(She looks up at Sean) When I went to the doctor this morning, they ran some tests, and then the doctor pulled me immediately into his private office. I’ve got some rare blood disease, so rare there’s not even a name for it yet.


(Reaches over to hug her) Lucy, I’m so sorry. This is what I dread the most about having human friends.


The doctor thinks I only have one year left at the most. There is no treatment for it. Will Mr. Green really take away the last year I have?


There are certain rules in my world, and they’re never broken. Mr. Green will collect on your debt to him.

(David walks by Lucy’s cubicle)


Lucy, are you still here? Please go home. You look exhausted.


(Wiping her face quickly) I’m leaving in a few minutes. Thanks for the time, David.

 (Lucy’s cell phone rings. She answers it.)


Hello. (She listens.) Mr. Green, how did you get this number? (She listens) I see. But things have changed. You need to take your glamour back. (She listens.) You didn’t say anything about “no returns.” I’ve had some horrible news. (She listens.) How did you know? Well, I don’t even want to know the answer to that. (She listens.) I’m not giving you my last year, do you hear me? It’s my last year- it belongs to me! (She hangs up and starts crying.)


(Looking serious and determined) Lucy, calm down. I want you to listen to me. You don’t deserve this. I’ll fix this. Trust me, okay?


What can you do? He said the deal was unbreakable.


He doesn’t know you have a faery friend. Our rules may be unbreakable, but there is always a way for a faery to bend them backwards.

(Fade to black)

Plain Old Lucy- A Modern Faery Tale

nc-food-and-beverage-pub  Here is the first scene from my one act play about deals with faeries:

Scene 1

Setting: the buying offices of Lucky 17. Grey cubicles, open side to the audience, separate the buyers from each other, but when they stand up, they can see each other. When the characters are talking to each other, they are standing up, and when they are talking to themselves and the audience they sit down. Inside the cubicles, there are desks, chairs, and computers. Each cubicle also has a rolling rack with samples of clothing on it, except Candy, who has purses and belts hanging on hers.

The scene opens with all the buyers in place, all on their phones. From stage right to stage left you have Candy, Susie, Lucy and Sean, and then David. David’s desk is fancier than the others.


(On the phone) I don’t care if there was a labor uprising, the boat sunk in the harbor, and there was no paperwork at the dock for customs! Those tees better be in my warehouse by tomorrow morning at 7 am or the entire three orders are cancelled! (She listens for a reply) And stop that whimpering! I’m running a business, not a support group! (She slams down the phone)


(On the phone) You’re so funny, Angie! I want to place a reorder on those earrings. I sold them out in the first week. Of course, that’s not surprising- I told you they would be hot! (She listens) You can ship them today? That’s so cool! (She listens) Of course I’d LOVE to see that new musical when we are in New York this Friday. I thought no one could get tickets. (She listens) Front row center- how awesome! See you Friday then, bye bye honey. (She hangs up, jumps up and does a happy dance)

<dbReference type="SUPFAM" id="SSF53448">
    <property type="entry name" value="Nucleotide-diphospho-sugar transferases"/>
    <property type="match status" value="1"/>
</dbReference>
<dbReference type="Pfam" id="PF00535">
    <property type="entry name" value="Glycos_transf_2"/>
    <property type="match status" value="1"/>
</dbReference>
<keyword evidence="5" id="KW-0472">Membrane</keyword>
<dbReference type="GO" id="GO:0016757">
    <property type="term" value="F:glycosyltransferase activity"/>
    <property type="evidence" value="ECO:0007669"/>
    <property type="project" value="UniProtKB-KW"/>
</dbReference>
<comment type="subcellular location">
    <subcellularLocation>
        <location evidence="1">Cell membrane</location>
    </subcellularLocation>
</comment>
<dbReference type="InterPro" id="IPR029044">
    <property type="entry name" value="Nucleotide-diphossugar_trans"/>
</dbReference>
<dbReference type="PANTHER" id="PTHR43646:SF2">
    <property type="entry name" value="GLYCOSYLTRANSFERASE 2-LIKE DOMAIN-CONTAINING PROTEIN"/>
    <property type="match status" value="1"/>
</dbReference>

(To Susie, standing up looking over the cubicle) Guess what, Susie?


(Standing up to look over the cubicle, with a sigh) What now, Candy? You dyed your poodle purple again?


No, it’s better than that! Angie from Angie’s Things is taking me to see that new musical             when we’re in New York this week! Isn’t that crazy?


Personally, anyone who would choose to associate with you in public would have to be crazy.


You’re just a crabby kitty because your catalog order is late.


It’s not my fault! Those importers we use are idiots! They can’t even keep their workers under control for one important order. I’m never buying anything from them again.


(Standing up to join their conversation) Maybe you should check into the source I found   for jeans. I know they have a knit line that seems well priced.

(They totally ignore her and go back to work)


Hey Susie, maybe you should check out the source Lucy found for jeans. They also have   a knit line that looks cute and well-priced.


(Sits down in frustration) That’s what I just said. They never listen to me.


Ignore them, Lucy. You don’t need to do their work for them.


I know, but I’ve worked here for 5 years, longer than Candy, and I know things! My jeans business has been decent. I just wish someone would notice me.


By someone, you really mean David.


 Shhh! Sean, not too loud. His desk is right over there. Of course, I’d love to have a           real conversation with our boss, who wouldn’t?

(David walks in, papers in hand, purposely.)


Attention everyone! Here are your plane tickets and hotel confirmations for New York. Tuesday morning we’re meeting at the fashion office at 8 am sharp, no excuses. Make sure you bring your fall plans and assortments. (He passes out papers to each of the buyers.) Also, there is a mandatory meeting at O’Connell’s Pub at 6 pm.


What fun! But what if I already have plans for dinner?


I know you have a very busy social life, Candy, but our team needs some bonding time. After 8 you’re free to do as you wish.


 I’m not sure I want to be bonded to anyone on this team.


Don’t be a party pooper! It sounds like fun. Lisa from Tinkles told me that O’Connell’s is an “in”place right now. An old-fashioned tavern with gourmet food, all the right people will be there.


 It will be great to hang out with each other outside of work.